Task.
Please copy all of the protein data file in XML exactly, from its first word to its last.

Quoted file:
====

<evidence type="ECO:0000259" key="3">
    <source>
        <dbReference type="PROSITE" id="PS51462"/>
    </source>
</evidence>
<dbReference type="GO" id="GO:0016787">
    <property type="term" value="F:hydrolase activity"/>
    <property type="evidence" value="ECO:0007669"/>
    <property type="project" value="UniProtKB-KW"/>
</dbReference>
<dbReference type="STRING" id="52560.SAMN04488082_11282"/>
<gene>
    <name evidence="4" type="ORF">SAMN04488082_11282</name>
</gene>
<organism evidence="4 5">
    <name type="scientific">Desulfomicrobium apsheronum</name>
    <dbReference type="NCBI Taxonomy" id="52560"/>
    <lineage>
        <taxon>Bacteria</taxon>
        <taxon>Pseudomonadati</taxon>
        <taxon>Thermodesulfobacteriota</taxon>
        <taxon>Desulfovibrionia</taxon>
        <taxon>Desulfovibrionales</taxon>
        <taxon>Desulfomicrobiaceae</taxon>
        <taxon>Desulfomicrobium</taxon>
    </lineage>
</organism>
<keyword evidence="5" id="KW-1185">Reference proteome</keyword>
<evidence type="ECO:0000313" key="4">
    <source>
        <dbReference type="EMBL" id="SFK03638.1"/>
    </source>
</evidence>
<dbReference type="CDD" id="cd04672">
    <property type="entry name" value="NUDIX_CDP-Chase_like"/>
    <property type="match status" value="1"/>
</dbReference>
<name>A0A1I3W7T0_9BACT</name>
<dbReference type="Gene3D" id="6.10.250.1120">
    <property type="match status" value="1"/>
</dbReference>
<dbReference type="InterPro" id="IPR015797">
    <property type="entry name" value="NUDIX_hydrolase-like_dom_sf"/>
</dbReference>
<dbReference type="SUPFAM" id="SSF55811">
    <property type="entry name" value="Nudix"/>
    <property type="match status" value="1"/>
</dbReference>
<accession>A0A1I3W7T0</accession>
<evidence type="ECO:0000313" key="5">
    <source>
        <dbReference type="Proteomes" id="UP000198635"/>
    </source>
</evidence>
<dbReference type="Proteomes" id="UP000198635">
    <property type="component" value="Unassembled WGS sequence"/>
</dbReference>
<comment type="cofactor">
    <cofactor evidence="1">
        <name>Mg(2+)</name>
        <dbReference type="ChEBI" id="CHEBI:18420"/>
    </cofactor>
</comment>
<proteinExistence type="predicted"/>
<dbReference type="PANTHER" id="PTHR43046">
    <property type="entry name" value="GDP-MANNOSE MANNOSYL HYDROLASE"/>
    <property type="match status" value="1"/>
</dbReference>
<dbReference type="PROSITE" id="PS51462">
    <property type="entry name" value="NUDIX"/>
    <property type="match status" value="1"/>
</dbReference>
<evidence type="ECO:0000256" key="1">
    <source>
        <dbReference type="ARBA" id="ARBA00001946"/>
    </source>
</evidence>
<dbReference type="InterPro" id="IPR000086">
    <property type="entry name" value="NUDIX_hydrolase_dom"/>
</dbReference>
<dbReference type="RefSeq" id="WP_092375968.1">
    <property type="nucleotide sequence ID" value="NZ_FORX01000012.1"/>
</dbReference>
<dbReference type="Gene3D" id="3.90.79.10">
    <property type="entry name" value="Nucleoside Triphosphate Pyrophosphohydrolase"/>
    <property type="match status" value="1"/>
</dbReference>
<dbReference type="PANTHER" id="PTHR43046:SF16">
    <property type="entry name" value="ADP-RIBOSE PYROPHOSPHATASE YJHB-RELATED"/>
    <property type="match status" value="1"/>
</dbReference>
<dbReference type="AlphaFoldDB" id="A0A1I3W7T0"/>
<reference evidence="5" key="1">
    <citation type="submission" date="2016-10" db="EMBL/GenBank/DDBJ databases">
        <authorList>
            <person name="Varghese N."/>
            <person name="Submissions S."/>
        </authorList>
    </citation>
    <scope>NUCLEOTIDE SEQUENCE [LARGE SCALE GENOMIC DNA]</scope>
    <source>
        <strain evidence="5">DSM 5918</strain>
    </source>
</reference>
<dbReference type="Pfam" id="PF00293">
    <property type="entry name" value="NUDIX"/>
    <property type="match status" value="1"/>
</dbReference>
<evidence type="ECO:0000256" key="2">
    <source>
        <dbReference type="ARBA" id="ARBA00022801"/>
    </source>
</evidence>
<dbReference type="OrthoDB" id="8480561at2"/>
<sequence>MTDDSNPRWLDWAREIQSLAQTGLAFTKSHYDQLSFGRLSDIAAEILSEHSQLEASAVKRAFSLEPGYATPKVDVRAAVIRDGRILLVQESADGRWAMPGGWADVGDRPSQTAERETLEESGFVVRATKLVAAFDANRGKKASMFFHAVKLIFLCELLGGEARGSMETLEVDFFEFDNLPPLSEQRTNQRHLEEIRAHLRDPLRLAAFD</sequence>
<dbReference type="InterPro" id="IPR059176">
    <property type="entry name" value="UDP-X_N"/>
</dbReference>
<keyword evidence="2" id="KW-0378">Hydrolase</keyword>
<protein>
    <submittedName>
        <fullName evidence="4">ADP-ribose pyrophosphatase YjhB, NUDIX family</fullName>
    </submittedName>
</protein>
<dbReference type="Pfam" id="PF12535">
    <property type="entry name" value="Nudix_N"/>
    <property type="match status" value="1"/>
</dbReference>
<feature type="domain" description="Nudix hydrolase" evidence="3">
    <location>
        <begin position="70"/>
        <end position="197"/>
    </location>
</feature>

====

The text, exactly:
<evidence type="ECO:0000259" key="3">
    <source>
        <dbReference type="PROSITE" id="PS51462"/>
    </source>
</evidence>
<dbReference type="GO" id="GO:0016787">
    <property type="term" value="F:hydrolase activity"/>
    <property type="evidence" value="ECO:0007669"/>
    <property type="project" value="UniProtKB-KW"/>
</dbReference>
<dbReference type="STRING" id="52560.SAMN04488082_11282"/>
<gene>
    <name evidence="4" type="ORF">SAMN04488082_11282</name>
</gene>
<organism evidence="4 5">
    <name type="scientific">Desulfomicrobium apsheronum</name>
    <dbReference type="NCBI Taxonomy" id="52560"/>
    <lineage>
        <taxon>Bacteria</taxon>
        <taxon>Pseudomonadati</taxon>
        <taxon>Thermodesulfobacteriota</taxon>
        <taxon>Desulfovibrionia</taxon>
        <taxon>Desulfovibrionales</taxon>
        <taxon>Desulfomicrobiaceae</taxon>
        <taxon>Desulfomicrobium</taxon>
    </lineage>
</organism>
<keyword evidence="5" id="KW-1185">Reference proteome</keyword>
<evidence type="ECO:0000313" key="4">
    <source>
        <dbReference type="EMBL" id="SFK03638.1"/>
    </source>
</evidence>
<dbReference type="CDD" id="cd04672">
    <property type="entry name" value="NUDIX_CDP-Chase_like"/>
    <property type="match status" value="1"/>
</dbReference>
<name>A0A1I3W7T0_9BACT</name>
<dbReference type="Gene3D" id="6.10.250.1120">
    <property type="match status" value="1"/>
</dbReference>
<dbReference type="InterPro" id="IPR015797">
    <property type="entry name" value="NUDIX_hydrolase-like_dom_sf"/>
</dbReference>
<dbReference type="SUPFAM" id="SSF55811">
    <property type="entry name" value="Nudix"/>
    <property type="match status" value="1"/>
</dbReference>
<accession>A0A1I3W7T0</accession>
<evidence type="ECO:0000313" key="5">
    <source>
        <dbReference type="Proteomes" id="UP000198635"/>
    </source>
</evidence>
<dbReference type="Proteomes" id="UP000198635">
    <property type="component" value="Unassembled WGS sequence"/>
</dbReference>
<comment type="cofactor">
    <cofactor evidence="1">
        <name>Mg(2+)</name>
        <dbReference type="ChEBI" id="CHEBI:18420"/>
    </cofactor>
</comment>
<proteinExistence type="predicted"/>
<dbReference type="PANTHER" id="PTHR43046">
    <property type="entry name" value="GDP-MANNOSE MANNOSYL HYDROLASE"/>
    <property type="match status" value="1"/>
</dbReference>
<dbReference type="PROSITE" id="PS51462">
    <property type="entry name" value="NUDIX"/>
    <property type="match status" value="1"/>
</dbReference>
<evidence type="ECO:0000256" key="1">
    <source>
        <dbReference type="ARBA" id="ARBA00001946"/>
    </source>
</evidence>
<dbReference type="InterPro" id="IPR000086">
    <property type="entry name" value="NUDIX_hydrolase_dom"/>
</dbReference>
<dbReference type="RefSeq" id="WP_092375968.1">
    <property type="nucleotide sequence ID" value="NZ_FORX01000012.1"/>
</dbReference>
<dbReference type="Gene3D" id="3.90.79.10">
    <property type="entry name" value="Nucleoside Triphosphate Pyrophosphohydrolase"/>
    <property type="match status" value="1"/>
</dbReference>
<dbReference type="PANTHER" id="PTHR43046:SF16">
    <property type="entry name" value="ADP-RIBOSE PYROPHOSPHATASE YJHB-RELATED"/>
    <property type="match status" value="1"/>
</dbReference>
<dbReference type="AlphaFoldDB" id="A0A1I3W7T0"/>
<reference evidence="5" key="1">
    <citation type="submission" date="2016-10" db="EMBL/GenBank/DDBJ databases">
        <authorList>
            <person name="Varghese N."/>
            <person name="Submissions S."/>
        </authorList>
    </citation>
    <scope>NUCLEOTIDE SEQUENCE [LARGE SCALE GENOMIC DNA]</scope>
    <source>
        <strain evidence="5">DSM 5918</strain>
    </source>
</reference>
<dbReference type="Pfam" id="PF00293">
    <property type="entry name" value="NUDIX"/>
    <property type="match status" value="1"/>
</dbReference>
<evidence type="ECO:0000256" key="2">
    <source>
        <dbReference type="ARBA" id="ARBA00022801"/>
    </source>
</evidence>
<dbReference type="OrthoDB" id="8480561at2"/>
<sequence>MTDDSNPRWLDWAREIQSLAQTGLAFTKSHYDQLSFGRLSDIAAEILSEHSQLEASAVKRAFSLEPGYATPKVDVRAAVIRDGRILLVQESADGRWAMPGGWADVGDRPSQTAERETLEESGFVVRATKLVAAFDANRGKKASMFFHAVKLIFLCELLGGEARGSMETLEVDFFEFDNLPPLSEQRTNQRHLEEIRAHLRDPLRLAAFD</sequence>
<dbReference type="InterPro" id="IPR059176">
    <property type="entry name" value="UDP-X_N"/>
</dbReference>
<keyword evidence="2" id="KW-0378">Hydrolase</keyword>
<protein>
    <submittedName>
        <fullName evidence="4">ADP-ribose pyrophosphatase YjhB, NUDIX family</fullName>
    </submittedName>
</protein>
<dbReference type="Pfam" id="PF12535">
    <property type="entry name" value="Nudix_N"/>
    <property type="match status" value="1"/>
</dbReference>
<feature type="domain" description="Nudix hydrolase" evidence="3">
    <location>
        <begin position="70"/>
        <end position="197"/>
    </location>
</feature>